sovereign in the empire, and yet against whom he
waged war in hope of dethroning him.

The Dutch at length consented to join the allied
army with twenty thousand men, believing that now
they could take such a step without any hazard;
and that, without declaring war against France, they
might help to crush her. They sent six thousand
men into Flanders to replace the Austrian garrisons,
and prepared to send fourteen thousand men into
Germany; but they proceeded in the true spirit of
the republic very slowly : they either believed, or at
least pretended to believe, at The Hague, Vienna,
and London, that France was now drained both of
men and money. One of the principal members of
the states of Holland affirmed that France could not
raise more than one hundred thousand men, and that



128 The War of 1 741.

her whole current specie did not exceed two hun-
dred millions of livres. This was abusing the people
strangely ; but it is necessary often to deceive them,
to keep them in proper spirits.

The king of France, in the meantime, sent Marshal
de Noailles with sixty-six battalions, and one hun-
dred and thirty-eight squadrons, to attack the Eng-
lish wherever he could find them ; and he resolved to
send assistance to Don Philip in Italy, in case the
court of Sardinia should refuse to come to an agree-
ment. He maintained, besides, upon the Danube, a
complete army of sixty-six squadrons and one hun-
dred and fifteen battalions; and this force was
strong enough to succor Eger on one side, and
Bavaria on the other. Although but an auxiliary, he
appeared everywhere as a principal; and the
emperor, having retreated from Augsburg to Frank-
fort, expected the decision of his fate from the for-
tune of his allies or of his enemies.

The quarrels of this prince, and other disputes to
which it gave rise, now employed not less than ten
armies at once; five in Germany, and as many in
Italy. There was, first, M. Broglie's army in Ger-
many, which defended Bavaria : it was made up, in
the main, of all those regiments which had taken
the route of Bohemia, and of half of M. Belle-Isle's
troops, which, joined to the Bavarians, made a very
formidable body: the second was that of Prince
Charles, which pressed hard upon Broglie, and rav-
aged Bavaria : the third was that of M. de Noailles



The War of 1741. 129

upon the Rhine, augmented with troops and recruits
from M. Belle-Isle. To oppose Noailles, the Han-
overians, Austrians, and English were assembled to
the amount of fifty thousand men, under the com-
mand of King George II. This was the fourth
army. The fifth was fourteen thousand Dutch, ad-
vancing slowly, on the banks of the Main, to join the
last ; but they came too late.

The five armies in Italy were, first, that of the
Infante, Don Philip, which had subdued Savoy : sec-
ondly, that of the king of Sardinia, part of which
guarded the Alps, and part was joined with the
Austrians ; which latter may be reckoned a third
army, as they spread themselves from the Milanese
to the neighborhood of Bologna : these were opposed
by Count de Gages, a Fleming by birth, whose merit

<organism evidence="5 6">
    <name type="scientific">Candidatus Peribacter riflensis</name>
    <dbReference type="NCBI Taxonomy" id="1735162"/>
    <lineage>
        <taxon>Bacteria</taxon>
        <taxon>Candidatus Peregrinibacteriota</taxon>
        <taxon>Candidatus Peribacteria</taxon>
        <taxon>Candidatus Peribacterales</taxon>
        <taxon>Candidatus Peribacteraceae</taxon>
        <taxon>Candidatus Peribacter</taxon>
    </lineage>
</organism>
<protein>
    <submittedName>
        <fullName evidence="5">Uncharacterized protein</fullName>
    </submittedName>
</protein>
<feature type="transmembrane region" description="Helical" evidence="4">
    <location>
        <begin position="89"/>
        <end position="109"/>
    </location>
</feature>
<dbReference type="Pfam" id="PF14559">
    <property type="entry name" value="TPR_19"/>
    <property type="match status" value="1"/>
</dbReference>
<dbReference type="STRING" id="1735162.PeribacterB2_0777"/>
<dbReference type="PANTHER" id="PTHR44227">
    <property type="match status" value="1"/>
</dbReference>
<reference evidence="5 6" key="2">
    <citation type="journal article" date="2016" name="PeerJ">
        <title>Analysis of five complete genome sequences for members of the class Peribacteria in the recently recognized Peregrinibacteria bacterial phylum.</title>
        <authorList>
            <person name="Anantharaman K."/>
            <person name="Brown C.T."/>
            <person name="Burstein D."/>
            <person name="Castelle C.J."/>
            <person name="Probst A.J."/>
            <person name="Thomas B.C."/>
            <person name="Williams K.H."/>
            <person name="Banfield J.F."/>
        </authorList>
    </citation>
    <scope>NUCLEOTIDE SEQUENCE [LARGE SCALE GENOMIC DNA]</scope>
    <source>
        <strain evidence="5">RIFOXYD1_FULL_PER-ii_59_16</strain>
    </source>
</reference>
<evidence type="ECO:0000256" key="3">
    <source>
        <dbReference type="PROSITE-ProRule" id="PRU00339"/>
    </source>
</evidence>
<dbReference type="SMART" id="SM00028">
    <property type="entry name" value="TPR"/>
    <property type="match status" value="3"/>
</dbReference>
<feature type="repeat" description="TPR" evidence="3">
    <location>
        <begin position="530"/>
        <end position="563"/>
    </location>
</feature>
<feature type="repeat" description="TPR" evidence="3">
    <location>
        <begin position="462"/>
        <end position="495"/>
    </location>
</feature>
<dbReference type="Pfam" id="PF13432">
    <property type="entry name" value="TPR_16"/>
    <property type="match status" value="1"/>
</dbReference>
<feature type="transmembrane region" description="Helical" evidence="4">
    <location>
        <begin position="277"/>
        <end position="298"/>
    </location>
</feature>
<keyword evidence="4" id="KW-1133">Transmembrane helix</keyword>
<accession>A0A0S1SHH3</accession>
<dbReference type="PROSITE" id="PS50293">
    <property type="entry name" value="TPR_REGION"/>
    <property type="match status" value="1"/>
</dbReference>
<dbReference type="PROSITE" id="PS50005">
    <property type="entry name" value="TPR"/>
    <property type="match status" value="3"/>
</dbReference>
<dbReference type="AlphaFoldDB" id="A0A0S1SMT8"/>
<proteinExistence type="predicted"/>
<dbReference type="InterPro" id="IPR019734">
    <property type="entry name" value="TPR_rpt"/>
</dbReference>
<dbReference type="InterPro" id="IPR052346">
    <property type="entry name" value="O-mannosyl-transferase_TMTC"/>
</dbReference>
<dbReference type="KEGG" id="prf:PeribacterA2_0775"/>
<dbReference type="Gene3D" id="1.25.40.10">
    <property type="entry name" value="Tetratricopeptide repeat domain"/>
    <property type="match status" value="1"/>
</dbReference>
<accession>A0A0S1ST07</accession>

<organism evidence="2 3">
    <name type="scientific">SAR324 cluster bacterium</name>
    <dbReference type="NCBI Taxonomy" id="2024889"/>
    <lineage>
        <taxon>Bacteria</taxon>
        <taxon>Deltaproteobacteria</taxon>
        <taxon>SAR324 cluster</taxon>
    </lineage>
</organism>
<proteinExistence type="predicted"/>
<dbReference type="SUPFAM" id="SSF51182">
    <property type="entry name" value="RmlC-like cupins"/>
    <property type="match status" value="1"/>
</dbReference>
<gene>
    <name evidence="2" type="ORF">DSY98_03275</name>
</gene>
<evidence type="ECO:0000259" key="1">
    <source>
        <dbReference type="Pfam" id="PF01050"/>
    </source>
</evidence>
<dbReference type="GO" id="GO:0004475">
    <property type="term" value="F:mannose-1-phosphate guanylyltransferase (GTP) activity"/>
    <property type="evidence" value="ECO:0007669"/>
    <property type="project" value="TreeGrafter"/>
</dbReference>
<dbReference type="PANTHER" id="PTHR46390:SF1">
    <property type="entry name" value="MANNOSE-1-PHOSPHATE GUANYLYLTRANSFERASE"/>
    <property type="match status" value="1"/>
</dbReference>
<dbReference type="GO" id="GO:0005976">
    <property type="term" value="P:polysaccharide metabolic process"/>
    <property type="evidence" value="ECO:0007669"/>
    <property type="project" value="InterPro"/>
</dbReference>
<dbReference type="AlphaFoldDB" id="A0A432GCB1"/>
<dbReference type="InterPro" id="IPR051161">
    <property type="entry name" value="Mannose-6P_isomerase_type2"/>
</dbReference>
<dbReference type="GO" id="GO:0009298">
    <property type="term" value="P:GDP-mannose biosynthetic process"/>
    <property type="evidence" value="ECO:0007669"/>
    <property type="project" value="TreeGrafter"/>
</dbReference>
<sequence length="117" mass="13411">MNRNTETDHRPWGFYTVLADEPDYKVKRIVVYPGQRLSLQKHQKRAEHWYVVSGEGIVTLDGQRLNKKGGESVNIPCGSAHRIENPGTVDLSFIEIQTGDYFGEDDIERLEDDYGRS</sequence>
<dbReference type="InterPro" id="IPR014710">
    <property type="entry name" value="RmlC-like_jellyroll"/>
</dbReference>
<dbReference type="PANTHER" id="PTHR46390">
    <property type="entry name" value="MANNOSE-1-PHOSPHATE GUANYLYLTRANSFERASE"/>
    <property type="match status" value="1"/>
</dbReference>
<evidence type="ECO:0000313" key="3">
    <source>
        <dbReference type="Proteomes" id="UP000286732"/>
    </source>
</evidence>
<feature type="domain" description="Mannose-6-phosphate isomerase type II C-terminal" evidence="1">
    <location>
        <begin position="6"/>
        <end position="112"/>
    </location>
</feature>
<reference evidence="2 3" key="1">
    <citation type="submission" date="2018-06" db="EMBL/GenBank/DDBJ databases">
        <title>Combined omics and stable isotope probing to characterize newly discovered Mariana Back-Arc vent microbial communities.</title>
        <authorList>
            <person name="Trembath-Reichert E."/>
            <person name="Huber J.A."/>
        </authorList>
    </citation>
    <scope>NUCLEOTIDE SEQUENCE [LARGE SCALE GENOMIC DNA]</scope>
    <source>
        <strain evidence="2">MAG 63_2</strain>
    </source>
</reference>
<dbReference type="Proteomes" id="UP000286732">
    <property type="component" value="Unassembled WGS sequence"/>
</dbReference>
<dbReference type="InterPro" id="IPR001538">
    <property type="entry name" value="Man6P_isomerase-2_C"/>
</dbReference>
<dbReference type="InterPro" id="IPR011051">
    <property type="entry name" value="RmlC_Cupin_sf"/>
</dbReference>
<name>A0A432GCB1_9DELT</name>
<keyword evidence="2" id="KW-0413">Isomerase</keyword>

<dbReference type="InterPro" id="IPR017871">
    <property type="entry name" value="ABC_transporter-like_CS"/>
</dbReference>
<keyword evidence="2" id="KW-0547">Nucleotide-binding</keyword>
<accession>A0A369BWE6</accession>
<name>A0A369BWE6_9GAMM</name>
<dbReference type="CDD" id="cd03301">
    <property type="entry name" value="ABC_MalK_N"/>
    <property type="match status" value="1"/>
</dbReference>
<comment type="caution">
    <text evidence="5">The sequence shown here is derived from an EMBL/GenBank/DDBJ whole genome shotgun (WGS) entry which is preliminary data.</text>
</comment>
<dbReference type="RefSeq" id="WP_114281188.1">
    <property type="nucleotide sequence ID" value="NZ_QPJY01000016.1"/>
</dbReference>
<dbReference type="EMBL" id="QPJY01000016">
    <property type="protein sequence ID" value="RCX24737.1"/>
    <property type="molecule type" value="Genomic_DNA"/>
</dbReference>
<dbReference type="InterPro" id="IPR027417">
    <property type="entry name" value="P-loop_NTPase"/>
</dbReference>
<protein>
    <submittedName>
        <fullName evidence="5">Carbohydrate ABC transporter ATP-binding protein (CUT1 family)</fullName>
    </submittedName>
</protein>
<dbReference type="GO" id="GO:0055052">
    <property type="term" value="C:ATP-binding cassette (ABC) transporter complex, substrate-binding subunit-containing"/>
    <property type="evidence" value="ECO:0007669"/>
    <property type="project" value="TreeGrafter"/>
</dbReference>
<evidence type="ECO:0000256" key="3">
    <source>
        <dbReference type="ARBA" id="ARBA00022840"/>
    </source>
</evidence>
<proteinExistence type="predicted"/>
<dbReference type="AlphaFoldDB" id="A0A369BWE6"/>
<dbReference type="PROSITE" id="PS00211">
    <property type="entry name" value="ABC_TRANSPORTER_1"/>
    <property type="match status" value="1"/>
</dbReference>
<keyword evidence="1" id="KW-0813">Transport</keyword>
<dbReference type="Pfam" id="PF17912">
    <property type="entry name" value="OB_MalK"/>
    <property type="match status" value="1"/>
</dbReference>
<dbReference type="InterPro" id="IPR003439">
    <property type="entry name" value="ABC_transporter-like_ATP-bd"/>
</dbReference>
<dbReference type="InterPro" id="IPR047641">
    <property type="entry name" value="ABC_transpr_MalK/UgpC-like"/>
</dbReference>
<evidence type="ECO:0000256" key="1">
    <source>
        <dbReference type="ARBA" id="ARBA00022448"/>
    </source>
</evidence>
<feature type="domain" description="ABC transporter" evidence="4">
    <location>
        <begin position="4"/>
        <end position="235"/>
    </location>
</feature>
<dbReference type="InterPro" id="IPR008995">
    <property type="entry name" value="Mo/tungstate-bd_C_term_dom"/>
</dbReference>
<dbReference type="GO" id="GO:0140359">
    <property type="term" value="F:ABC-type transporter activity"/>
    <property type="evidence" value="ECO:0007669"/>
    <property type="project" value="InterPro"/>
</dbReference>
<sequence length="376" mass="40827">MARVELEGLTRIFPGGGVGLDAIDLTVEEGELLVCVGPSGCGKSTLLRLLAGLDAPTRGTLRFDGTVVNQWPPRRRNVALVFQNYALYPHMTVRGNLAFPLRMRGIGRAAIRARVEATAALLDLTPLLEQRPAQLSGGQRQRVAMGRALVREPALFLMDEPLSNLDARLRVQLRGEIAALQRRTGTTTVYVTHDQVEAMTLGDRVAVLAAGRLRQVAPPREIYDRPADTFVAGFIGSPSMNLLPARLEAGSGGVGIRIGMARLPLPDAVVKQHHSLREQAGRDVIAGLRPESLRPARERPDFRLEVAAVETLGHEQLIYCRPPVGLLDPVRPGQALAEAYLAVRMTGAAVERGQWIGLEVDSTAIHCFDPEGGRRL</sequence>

had raised him to the command of the Spanish army,
in the place of the duke de Montemar: the fifth
was that of Naples, tied up from acting by a treaty
just then expiring. To these ten armies may be
added an eleventh, that of Venice, kept on foot
purely to secure that republic from the insults of the
others.

These vast appearances kept all Europe in sus-
pense. It was a game played from one end to the
other of this quarter of the globe by all her princes ;
in the course of which they hazarded nearly upon
equal terms the blood and treasure of their subjects,
and held fortune long in the balance by a variety
of great achievements, vast mistakes, and consider-
Vol. 339



130 The War of 1741.

able losses. Very little land is to be gained in
Italy, even with great difficulty ; for, on the side of
Piedmont, a single rock may cost a whole army ; and
about Lombardy the country is entirely intersected
with rivers and canals.

Count de Gages had passed the Panaro, and at-
tacked Count Traun : they fought a battle at Campo
Santo in the month of February, for which Te Dcurn
was sung both at Madrid and Vienna : it cost the
lives of many brave soldiers on both sides, but gave
superiority to neither : in Germany they expected
more decisive actions.

Marshal de Noailles, who commanded against the
king of England, had borne arms ever since he was
fifteen years of age : he had been at the head of the
army in Catalonia, and, besides, passed through all
the offices of civil government : he had directed the
finances in the beginning of the regency : he had
been general of an army, and minister of state ; and
in all his employments was remarkable for the cul-
tivation of letters ; a conduct formerly common
among the Greeks and Romans, but rarely to be
found in modern times in Europe. This general had,
by a superior manoeuvre, made himself master of
the country: he flanked the army of the king of
England, and kept the Main between them ; at the
same time, by securing all the avenues to their camp,
both above and below, he cut off all their subsist-
ence.

The king of England took post at Aschaffenburg,



The War of 1741. 131

a town on the Main, belonging to the elector of
Mentz : he took this step against the opinion of the
earl of Stair, and soon repented he had done so ;
for he now saw his army blocked up and starved
by M. de Noailles : the soldiers were reduced to half
their daily allowance, and the king saw himself
under a necessity of retreating, to look for provisions
at Hanau, on the road to Frankfort ; but in this
case he found he must be exposed to the fire of the
battery which the enemy had raised upon the
Main : he was therefore obliged to make a precipi-
tate retreat with an army weakened by desertion,
and whose rear was in danger of being cut off
by the French ; for M. de Noailles had taken the pre-
caution to throw bridges over the river between
Dettingen and Aschaffenburg, on the road to
Hanau ; and this, to complete their error, the allies
had not prevented. June 26, the king of England